WELCOME
Greetings!

Summer is in full swing, and as you continue to unwind and perhaps even take a much-needed vacation to recharge your mind and body, it's equally important to remain conscious of your social wellness, or the relationship you have with yourself and your interactions with other people.

This month's newsletter features some tips and strategies that we hope you'll find helpful to focus on your social well-being. For starters, we've also been taking our own advice. Whether it's walking with our aging parents, taking our children out for nature hikes, or scheduling those long overdue outings with friends, neighbors, and family, these activities have done wonders for our own well-being.

We hope that you will join us in building positive habits that strengthen your support systems and optimize your overall health.

In Solidarity,
The Insurance Diversity Initiative Team
SOCIAL WELLNESS MONTH
Social wellness means nurturing yourself and your relationships.

It means giving and receiving social support - ensuring that you have friends and other people, including family, to turn to in times of need or crisis to give you a broader focus and positive self-image.

Social support enhances quality of life and provides a buffer against adverse life events. Social support can take different forms:

  • Emotional (sometimes called non-tangible) support refers to the actions people take to make someone else feel cared for.
  • Instrumental support refers to the physical, such as money and housekeeping.
  • Informational support means providing information to help someone.

One of the earliest studies on the physical and psychological health benefits of social support was in 1905. Dr. Joseph Pratt, an internist from Boston, gathered a group of tuberculosis patients together to educate them about hygiene in relation to their illness. This "support group" provided early evidence of the power of psychological support in physical health and healing.

Why is Social Wellness Important?

Healthy relationships are a vital component of health. The health risks from being alone or isolated in one's life are comparable to the risks associated with cigarette smoking, blood pressure, and obesity.

Research shows that:

  • People who have a strong social network tend to live longer.
  • The heart and blood pressure of people with healthy relationships respond better to stress.
  • Strong social networks are associated with a healthier endocrine system and healthier cardiovascular functioning.
  • Healthy social networks enhance the immune system's ability to fight off infectious diseases.

Read more about Social Wellness Month and access your Social Wellness Toolkit from the National Institutes of Health.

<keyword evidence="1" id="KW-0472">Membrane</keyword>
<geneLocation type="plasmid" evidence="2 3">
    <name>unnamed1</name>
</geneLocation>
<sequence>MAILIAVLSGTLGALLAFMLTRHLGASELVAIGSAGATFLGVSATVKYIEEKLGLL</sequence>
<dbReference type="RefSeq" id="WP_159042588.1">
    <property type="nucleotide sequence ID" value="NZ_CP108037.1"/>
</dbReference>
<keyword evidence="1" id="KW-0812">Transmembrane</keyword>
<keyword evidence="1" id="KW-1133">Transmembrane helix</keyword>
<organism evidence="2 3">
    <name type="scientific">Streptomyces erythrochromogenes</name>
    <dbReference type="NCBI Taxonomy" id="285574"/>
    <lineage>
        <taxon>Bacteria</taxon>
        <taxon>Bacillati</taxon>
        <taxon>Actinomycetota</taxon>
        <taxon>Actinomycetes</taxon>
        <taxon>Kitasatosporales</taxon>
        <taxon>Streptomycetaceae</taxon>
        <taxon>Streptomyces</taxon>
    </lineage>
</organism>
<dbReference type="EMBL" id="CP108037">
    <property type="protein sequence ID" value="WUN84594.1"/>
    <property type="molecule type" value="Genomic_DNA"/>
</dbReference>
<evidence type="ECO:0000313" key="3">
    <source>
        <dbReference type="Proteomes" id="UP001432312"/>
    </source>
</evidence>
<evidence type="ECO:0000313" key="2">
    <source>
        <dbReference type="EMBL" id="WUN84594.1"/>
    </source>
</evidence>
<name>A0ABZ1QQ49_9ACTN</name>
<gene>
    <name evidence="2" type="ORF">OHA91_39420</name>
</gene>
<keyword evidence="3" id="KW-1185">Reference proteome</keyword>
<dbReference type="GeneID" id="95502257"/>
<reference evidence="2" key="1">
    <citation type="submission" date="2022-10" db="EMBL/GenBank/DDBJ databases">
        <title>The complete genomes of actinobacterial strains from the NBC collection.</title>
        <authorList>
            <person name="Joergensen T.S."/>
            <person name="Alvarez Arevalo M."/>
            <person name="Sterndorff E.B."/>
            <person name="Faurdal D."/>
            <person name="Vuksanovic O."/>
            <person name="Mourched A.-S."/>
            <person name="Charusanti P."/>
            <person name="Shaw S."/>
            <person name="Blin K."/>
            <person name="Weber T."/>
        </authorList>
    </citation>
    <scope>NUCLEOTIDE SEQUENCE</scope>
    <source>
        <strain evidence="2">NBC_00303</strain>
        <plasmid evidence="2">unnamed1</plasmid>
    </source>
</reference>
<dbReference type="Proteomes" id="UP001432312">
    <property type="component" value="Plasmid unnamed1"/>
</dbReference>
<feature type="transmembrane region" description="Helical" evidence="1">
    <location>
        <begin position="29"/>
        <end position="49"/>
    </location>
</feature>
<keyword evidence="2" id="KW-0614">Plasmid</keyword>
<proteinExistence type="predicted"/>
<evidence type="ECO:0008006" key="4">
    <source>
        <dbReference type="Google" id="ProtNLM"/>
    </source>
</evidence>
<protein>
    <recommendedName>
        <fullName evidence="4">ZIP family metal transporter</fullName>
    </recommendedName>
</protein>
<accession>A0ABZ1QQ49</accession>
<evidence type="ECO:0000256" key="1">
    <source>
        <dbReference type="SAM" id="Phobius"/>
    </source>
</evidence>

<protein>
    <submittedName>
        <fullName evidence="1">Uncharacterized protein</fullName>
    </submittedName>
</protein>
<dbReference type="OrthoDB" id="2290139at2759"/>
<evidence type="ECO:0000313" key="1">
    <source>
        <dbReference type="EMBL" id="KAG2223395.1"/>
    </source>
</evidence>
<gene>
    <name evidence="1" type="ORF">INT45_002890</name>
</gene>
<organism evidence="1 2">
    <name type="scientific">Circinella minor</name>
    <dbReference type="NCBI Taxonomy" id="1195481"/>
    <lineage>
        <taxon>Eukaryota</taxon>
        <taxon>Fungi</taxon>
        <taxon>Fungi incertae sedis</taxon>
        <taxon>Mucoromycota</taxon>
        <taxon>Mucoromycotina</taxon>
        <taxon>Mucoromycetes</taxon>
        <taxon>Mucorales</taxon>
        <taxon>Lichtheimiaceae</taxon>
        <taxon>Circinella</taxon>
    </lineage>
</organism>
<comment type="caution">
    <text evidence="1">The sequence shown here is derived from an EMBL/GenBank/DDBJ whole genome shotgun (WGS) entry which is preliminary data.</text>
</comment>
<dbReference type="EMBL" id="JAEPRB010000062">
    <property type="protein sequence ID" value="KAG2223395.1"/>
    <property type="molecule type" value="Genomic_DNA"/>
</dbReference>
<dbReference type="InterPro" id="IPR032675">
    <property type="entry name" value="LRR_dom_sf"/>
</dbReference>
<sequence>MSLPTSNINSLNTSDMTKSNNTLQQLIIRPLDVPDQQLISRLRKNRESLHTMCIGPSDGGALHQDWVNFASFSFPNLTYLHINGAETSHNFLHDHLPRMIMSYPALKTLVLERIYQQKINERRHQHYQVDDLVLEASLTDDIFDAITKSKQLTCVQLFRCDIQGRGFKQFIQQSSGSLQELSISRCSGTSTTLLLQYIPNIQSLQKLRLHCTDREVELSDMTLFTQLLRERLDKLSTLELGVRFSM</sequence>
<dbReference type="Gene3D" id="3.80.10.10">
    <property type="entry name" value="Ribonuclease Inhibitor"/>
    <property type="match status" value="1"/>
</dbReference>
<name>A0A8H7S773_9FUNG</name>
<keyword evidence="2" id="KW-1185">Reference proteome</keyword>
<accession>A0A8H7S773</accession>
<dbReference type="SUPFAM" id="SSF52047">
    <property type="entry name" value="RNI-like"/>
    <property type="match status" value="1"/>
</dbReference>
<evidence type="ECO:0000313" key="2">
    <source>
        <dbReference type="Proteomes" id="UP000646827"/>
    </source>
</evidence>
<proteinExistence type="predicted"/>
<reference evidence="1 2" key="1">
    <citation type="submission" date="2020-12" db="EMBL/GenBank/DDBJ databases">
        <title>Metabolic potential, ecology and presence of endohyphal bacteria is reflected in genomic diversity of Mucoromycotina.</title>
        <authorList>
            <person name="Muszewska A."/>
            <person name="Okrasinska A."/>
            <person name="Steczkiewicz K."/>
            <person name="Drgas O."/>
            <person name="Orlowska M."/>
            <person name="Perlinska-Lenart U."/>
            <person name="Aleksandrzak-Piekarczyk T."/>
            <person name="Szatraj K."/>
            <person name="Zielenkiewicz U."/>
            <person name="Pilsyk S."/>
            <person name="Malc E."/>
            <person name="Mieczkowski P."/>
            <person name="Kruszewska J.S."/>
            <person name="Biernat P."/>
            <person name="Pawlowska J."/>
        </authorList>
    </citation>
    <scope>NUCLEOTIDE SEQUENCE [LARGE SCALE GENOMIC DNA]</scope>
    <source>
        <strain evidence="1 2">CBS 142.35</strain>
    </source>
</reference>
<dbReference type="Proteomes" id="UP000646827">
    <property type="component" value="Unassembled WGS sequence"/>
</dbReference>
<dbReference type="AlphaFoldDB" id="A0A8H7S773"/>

SPOTLIGHT ON DIVERSITY
The Economic State of Black America:
What Is and What Could Be
The disparities on display during the COVID-19 pandemic were a jolt to America’s conscience. Job losses were greater for people of color, many of whom lacked savings to cushion the financial blow. The long-standing issues of underperforming public schools and gaps in digital infrastructure exacerbated learning losses among children of color. With Black workers concentrated in low-wage frontline jobs that could not be done remotely, exposure to the virus and inadequate access to healthcare cost lives, widening an already sharp racial gap in life expectancy.

This research provides a fact base to document the racial gaps that exist in the US economy today and offer a vision of what could be gained if they were closed. We adopt the lens of the economic roles individuals play as workers, business owners, savers/investors, consumers, and residents. These roles are obviously not neat silos. But collectively, they offer a multidimensional view of economic life, examining how individuals make a living, spend their incomes, and build wealth or manage debt.

The sobering picture that emerges is meant not to discourage but to galvanize. Addressing the wage disparities described in our research alone could propel an estimated two million Black Americans into the middle class for the first time. This could reverse current trends, with cascading effects lifting the prospects of the next generation even further.

Board Diversity Disclosures Show Process and Progress
Board diversity continues to be one of the most critical topics in corporate governance for good reason. If boards of directors are unable (or unwilling) to hire and retain voices at the table that reflect the company’s shareholders, employees, customers and other outside stakeholders, then they won’t effectively be able to advise executives on issues that affect their larger ecosystems.

Boards are moving from talk to action. For example, representation of women on Russell 3000 boards has increased more than 60% since 2016, reaching almost 25% overall, according to the latest Equilar Gender Diversity Index. In addition, representation of racial and ethnic minorities in Equilar 500 director seats is nearing 20% overall, as data from the Equilar Board Factbook show.